posted by rainbowbrite at 5:18 PM on April 5, 2016 [41 favorites]


I don't think she's toxic, exactly, it's just that she's a higher priority for him than you are, which is (a) unusual and (b) a death knell for a romantic relationship where that value isn't mutually held.

There's research on this- i.e. marriages tend to fail when there isn't a reprioritization from the family of origin to the new partnership. The exceptions that I've personally witnessed are where both spouses come from extremely attached families where they mutually agree to prioritize family-of-origin hangout time, and that hangout time happens with both spouses; and - crucially - they both actually enjoy their in-laws. Neither of those conditions exist here.

It's kind of one thing after another with this guy and his family, isn't it?
posted by fingersandtoes at 5:30 PM on April 5, 2016 [16 favorites]


I know he's the primary figure in all this and he sees me as disliking his sister without acknowledging the larger emotional dynamic. "But she's my sister" used to be his constant refrain - I don't see that as a self evident statement - what part of her behavior is it supposed to explain? He has even said "she doesn't say I'm spending too much time with you" which I find totally bizarre. It dumbfounds me. I don't understand if he's autistic about this issue or if he thinks this is a triangle.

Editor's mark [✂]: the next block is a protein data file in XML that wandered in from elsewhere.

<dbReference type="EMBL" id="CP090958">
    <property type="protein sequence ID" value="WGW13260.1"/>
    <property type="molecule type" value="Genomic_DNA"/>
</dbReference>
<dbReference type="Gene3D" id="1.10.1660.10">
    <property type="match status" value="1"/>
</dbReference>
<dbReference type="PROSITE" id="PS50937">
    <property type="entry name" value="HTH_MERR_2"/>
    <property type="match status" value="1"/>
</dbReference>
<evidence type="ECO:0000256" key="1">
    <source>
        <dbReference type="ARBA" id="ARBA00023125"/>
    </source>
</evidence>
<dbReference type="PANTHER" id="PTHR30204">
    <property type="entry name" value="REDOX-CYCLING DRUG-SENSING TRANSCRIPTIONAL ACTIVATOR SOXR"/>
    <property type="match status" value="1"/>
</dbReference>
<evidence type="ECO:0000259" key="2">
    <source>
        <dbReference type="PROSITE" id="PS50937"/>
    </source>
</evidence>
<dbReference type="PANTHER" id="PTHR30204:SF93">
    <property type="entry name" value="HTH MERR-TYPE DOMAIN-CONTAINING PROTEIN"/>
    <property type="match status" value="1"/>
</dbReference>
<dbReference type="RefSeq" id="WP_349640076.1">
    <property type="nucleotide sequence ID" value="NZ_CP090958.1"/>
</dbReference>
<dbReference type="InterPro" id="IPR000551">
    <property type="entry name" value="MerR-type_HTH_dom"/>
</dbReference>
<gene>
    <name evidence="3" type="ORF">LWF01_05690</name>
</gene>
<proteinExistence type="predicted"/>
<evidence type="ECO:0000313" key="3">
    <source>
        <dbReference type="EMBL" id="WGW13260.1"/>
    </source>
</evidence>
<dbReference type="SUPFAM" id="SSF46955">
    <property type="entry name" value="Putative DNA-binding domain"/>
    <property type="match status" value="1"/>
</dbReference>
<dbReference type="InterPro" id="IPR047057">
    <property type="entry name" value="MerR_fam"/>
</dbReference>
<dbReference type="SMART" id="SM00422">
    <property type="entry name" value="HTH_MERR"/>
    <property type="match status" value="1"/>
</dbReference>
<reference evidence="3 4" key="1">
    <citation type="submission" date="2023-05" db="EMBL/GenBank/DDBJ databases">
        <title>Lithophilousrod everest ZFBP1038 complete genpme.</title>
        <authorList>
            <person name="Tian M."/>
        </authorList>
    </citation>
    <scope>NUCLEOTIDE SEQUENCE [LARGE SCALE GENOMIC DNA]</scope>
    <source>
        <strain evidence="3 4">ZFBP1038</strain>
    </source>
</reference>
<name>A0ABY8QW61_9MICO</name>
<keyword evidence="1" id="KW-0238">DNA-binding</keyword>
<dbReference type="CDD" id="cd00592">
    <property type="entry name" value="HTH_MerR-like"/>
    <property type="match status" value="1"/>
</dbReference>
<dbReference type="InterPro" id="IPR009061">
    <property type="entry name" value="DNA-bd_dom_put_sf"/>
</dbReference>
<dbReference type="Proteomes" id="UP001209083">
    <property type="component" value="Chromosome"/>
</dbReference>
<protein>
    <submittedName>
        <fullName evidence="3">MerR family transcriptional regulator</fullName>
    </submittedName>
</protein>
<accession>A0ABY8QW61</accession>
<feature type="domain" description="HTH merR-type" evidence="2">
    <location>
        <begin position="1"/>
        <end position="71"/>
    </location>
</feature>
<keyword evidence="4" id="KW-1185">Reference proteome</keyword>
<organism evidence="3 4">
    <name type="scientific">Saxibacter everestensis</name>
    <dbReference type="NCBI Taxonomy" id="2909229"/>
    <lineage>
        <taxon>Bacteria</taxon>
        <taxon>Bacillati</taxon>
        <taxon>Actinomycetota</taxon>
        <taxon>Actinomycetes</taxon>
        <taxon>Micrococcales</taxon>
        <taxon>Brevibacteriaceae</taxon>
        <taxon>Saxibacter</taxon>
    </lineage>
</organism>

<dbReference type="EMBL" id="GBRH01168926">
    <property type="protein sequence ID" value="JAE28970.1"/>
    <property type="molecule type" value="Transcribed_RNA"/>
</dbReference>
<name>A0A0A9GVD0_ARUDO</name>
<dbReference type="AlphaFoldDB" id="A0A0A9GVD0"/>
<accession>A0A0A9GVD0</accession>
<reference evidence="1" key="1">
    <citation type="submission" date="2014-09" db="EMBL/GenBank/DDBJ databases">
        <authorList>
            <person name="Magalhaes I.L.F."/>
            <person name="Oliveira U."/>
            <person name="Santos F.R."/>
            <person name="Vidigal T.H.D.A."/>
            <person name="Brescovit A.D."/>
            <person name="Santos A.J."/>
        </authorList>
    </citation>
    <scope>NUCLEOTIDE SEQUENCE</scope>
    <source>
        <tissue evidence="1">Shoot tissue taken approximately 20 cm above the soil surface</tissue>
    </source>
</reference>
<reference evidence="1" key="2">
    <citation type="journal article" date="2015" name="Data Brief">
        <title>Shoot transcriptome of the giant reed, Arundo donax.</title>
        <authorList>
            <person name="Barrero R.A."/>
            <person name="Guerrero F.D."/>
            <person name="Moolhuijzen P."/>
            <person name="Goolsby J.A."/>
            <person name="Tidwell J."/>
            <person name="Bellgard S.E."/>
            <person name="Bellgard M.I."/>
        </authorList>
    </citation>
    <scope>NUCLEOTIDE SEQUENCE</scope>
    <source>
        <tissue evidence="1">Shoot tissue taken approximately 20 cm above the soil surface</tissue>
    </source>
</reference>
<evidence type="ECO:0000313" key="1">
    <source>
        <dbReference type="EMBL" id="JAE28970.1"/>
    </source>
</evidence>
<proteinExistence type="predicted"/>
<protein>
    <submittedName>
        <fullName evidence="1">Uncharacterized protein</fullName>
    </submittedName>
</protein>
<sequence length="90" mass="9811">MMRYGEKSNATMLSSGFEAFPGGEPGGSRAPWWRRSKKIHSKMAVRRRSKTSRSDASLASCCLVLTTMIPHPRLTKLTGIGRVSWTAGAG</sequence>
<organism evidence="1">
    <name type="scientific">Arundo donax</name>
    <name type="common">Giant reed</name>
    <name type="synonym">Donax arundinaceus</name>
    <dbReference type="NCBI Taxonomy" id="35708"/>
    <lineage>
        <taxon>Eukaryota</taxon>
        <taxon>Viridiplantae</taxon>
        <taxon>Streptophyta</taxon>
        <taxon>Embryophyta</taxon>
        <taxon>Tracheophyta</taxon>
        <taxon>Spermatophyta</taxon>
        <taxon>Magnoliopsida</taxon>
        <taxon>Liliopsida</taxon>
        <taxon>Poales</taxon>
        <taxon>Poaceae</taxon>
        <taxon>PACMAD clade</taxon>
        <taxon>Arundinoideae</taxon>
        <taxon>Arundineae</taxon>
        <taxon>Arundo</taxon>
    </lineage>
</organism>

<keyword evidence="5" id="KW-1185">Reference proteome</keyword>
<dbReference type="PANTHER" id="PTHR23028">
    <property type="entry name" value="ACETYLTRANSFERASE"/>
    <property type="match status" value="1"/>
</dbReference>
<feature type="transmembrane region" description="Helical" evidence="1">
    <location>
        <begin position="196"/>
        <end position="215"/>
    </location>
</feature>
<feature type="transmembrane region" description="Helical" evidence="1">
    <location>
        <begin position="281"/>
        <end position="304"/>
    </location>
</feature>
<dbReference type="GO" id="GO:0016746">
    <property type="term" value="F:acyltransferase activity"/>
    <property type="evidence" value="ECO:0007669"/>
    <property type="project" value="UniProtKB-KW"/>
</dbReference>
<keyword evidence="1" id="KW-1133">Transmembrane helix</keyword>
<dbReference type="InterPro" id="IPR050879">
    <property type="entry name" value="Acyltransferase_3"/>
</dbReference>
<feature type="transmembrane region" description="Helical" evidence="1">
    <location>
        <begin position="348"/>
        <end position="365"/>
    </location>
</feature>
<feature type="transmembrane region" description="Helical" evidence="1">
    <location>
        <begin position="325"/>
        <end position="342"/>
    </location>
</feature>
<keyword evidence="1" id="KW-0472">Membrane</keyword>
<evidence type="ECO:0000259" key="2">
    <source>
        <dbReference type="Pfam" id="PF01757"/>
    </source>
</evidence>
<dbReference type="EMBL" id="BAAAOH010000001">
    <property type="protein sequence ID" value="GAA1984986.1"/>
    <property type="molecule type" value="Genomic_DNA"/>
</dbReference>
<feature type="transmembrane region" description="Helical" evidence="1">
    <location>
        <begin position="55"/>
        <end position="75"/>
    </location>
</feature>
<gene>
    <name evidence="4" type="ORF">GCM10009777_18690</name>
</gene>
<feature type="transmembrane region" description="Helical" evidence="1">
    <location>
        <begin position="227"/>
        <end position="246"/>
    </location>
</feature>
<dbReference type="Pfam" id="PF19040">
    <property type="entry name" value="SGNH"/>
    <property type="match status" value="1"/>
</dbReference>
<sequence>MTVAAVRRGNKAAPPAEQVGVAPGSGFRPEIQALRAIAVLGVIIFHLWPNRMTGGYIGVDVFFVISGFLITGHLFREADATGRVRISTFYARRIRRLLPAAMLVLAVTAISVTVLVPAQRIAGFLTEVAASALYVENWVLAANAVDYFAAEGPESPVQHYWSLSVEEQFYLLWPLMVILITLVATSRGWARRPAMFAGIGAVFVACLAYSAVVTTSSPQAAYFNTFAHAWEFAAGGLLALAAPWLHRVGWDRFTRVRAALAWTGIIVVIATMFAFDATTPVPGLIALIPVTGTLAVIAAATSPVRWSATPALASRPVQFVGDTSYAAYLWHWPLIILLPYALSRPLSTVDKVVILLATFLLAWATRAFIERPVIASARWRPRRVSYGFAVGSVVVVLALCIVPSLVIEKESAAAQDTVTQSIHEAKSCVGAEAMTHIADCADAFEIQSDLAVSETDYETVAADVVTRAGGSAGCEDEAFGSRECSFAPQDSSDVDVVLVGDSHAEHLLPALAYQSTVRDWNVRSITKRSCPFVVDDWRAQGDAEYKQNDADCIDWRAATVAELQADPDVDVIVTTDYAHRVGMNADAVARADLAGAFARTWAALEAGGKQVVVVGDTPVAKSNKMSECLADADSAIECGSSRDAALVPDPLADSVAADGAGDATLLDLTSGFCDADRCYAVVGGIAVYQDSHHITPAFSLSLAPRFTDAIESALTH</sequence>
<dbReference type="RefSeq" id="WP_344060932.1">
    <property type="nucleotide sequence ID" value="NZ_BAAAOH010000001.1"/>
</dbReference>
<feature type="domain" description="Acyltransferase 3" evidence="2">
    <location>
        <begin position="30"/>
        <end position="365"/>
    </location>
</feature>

You mean the larger emotional dynamic in which you just really super-duper hugely dislike his sister?

You two are not compatible on the subject of family; that's all there is to it. Many people would find this level of relationship between siblings entirely normal or even desirable. Many would not. You do not, therefore you should not marry this man.

I say this with sympathy, as someone who really struggles with finding an okay balance between relationship and family (I am close with my family, and this causes friction in my relationship). I find myself scaling back on seeing family because it makes things easier but it breaks my heart endlessly. If he's anything like me, you have no idea how sad you're making him, because you just don't understand where he's coming from. And he has no idea where you're coming from either!